reasons for dissasembly?
werner at almesberger.net
Wed Apr 20 19:40:42 EDT 2011
Jane Andreas wrote:
> I am thinking of dissasembling my Ben, but would like input on possible
Curiosity should be reason enough ;-)
> What would qualify me?
Dexterity, patience, and normal vision. Prior experience with taking
apart electronics and good fingernails help.
Compared to other devices, the difficulty of disassembling the body
of the Ben is about medium. It's not designed for easy disassembly,
but it could be much worse. Things to be aware of:
- there are a number of loose parts: screws, rubber covers, etc.
Make sure you have a place to put them.
- the upper part of the bottom shell is joined to the bottom part with
4 (?) screws, and the two parts snap together. First, remove the
screws. Then I found it useful to slide a credit card around the
Ben to force the two parts apart. The snap-in mechanism is fragile
and you may break something. That's usually not a problem.
Here's a picture of some of the elements of the ben:
The PCB is between the keyboard (green) and the bottom part (cyan).
- the upper part of the bottom shell (yellow) doesn't unsnap easily
near the hinge. (If encountering resistance, always make sure you
haven't left any screws.)
- the speaker is covered with some glue that sticks to the upper part
of the bottom shell. It can just be pulled off, but may also appear
a surprising obstacle.
- the cable connecting the display is fragile and needs to be treated
with care. The connector works as follows:
- put one or two fingernails between the brown bar and the beige
body of the connector and gently slide the bar out (it moved by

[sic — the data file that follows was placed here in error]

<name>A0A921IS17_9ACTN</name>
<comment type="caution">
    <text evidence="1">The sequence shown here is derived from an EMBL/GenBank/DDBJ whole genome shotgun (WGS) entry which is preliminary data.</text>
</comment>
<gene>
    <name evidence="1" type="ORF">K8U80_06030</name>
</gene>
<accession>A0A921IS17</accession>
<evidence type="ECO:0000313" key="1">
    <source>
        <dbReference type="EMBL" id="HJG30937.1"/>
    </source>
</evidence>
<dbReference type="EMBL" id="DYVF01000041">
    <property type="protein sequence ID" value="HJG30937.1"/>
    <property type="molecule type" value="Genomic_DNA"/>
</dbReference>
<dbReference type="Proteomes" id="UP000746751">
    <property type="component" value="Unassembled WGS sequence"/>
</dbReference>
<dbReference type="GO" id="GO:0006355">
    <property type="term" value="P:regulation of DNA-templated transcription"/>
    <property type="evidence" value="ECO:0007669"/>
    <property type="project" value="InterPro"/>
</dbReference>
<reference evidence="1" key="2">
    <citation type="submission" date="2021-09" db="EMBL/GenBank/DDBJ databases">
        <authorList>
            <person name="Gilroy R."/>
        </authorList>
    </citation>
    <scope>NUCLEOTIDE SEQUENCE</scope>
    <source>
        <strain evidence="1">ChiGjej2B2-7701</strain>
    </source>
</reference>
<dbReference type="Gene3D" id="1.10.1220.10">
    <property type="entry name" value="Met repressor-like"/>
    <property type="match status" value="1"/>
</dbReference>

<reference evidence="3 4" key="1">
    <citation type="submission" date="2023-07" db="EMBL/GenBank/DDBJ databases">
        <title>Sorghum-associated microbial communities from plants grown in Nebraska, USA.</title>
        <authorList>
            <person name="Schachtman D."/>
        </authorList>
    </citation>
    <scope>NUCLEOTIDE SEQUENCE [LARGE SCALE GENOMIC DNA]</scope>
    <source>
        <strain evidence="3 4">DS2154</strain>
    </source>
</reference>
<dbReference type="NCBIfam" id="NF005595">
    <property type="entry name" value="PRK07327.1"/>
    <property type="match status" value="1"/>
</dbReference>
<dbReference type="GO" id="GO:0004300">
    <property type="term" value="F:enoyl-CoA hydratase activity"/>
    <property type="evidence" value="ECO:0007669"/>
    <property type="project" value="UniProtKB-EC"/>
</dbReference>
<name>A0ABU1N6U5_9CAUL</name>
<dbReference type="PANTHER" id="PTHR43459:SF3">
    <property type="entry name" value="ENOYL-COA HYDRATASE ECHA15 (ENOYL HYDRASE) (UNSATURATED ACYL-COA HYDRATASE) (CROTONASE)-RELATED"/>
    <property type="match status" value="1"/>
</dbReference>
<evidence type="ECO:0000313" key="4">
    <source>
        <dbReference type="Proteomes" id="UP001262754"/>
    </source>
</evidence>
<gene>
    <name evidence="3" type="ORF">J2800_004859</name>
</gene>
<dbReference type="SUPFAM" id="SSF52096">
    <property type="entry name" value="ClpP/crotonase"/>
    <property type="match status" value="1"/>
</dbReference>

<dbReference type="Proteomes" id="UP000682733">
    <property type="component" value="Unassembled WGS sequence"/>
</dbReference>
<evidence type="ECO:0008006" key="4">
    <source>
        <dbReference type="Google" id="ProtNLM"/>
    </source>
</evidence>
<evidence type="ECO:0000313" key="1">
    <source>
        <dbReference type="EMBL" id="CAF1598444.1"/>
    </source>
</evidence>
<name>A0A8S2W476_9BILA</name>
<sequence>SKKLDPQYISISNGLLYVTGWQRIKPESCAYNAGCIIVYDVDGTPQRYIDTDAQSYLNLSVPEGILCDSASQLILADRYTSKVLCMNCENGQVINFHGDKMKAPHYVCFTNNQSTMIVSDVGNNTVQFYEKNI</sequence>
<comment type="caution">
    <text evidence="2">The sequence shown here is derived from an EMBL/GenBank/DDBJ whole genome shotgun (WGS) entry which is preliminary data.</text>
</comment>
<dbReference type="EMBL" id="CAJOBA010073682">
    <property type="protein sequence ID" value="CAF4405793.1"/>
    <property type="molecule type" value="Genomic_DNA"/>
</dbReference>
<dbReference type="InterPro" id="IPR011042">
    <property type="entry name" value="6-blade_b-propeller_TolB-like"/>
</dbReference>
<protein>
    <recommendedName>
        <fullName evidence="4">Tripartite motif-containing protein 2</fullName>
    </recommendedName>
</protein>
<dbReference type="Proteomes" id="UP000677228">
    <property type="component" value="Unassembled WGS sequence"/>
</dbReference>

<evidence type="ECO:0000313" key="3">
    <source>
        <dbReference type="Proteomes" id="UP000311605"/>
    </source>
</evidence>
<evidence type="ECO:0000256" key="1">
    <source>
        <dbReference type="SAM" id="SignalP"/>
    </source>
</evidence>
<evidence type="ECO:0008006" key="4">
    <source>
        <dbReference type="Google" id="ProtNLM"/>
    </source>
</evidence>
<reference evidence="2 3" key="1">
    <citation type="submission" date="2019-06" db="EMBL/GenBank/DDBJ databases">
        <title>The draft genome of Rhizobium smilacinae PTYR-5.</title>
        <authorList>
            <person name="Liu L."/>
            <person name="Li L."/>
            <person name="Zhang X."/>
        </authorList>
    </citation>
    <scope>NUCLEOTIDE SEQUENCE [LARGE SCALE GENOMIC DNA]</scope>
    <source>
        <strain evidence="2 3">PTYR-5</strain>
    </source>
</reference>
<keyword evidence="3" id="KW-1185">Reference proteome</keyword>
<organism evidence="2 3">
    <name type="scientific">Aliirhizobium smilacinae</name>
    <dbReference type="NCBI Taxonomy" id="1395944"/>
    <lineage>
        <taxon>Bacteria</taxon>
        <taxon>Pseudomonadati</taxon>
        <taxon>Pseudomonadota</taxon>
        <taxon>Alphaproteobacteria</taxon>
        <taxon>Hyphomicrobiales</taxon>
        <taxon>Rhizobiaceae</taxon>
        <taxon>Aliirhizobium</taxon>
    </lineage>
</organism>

about 1 mm)
- then gently pull the cable out without bending it. It should
come out without mechanical resistance.
- make sure the connector is fully opened
- put the cable in front of the connector, then gently push it
into the connector. This is best done by pushing with a
fingernail against the edge of the white metal on top of the
cable. Or you could use flat tweezers.
The cable should enter without perceptible force. If it gets
caught somewhere, don't force it but pull it back and try
- push the brown bar back into the connector
- to remove the PCB, locate the hole in the center of the PCB, near the
battery. There's a plastic nose sticking through it. Push it to the
left to release the board from the bottom plastic.
- the display is a bit harder to disassemble and also less interesting.
Furthermore, the hinges holding bottom shell and the display together
are not meant to be disconnected.
> However, unlike some electronics, I believe there is nothing to be
> "done" on the Nanonote,
Unless you're interested in soldering things to the various test points,
there's indeed not so much to do. But it's nice to know what's inside
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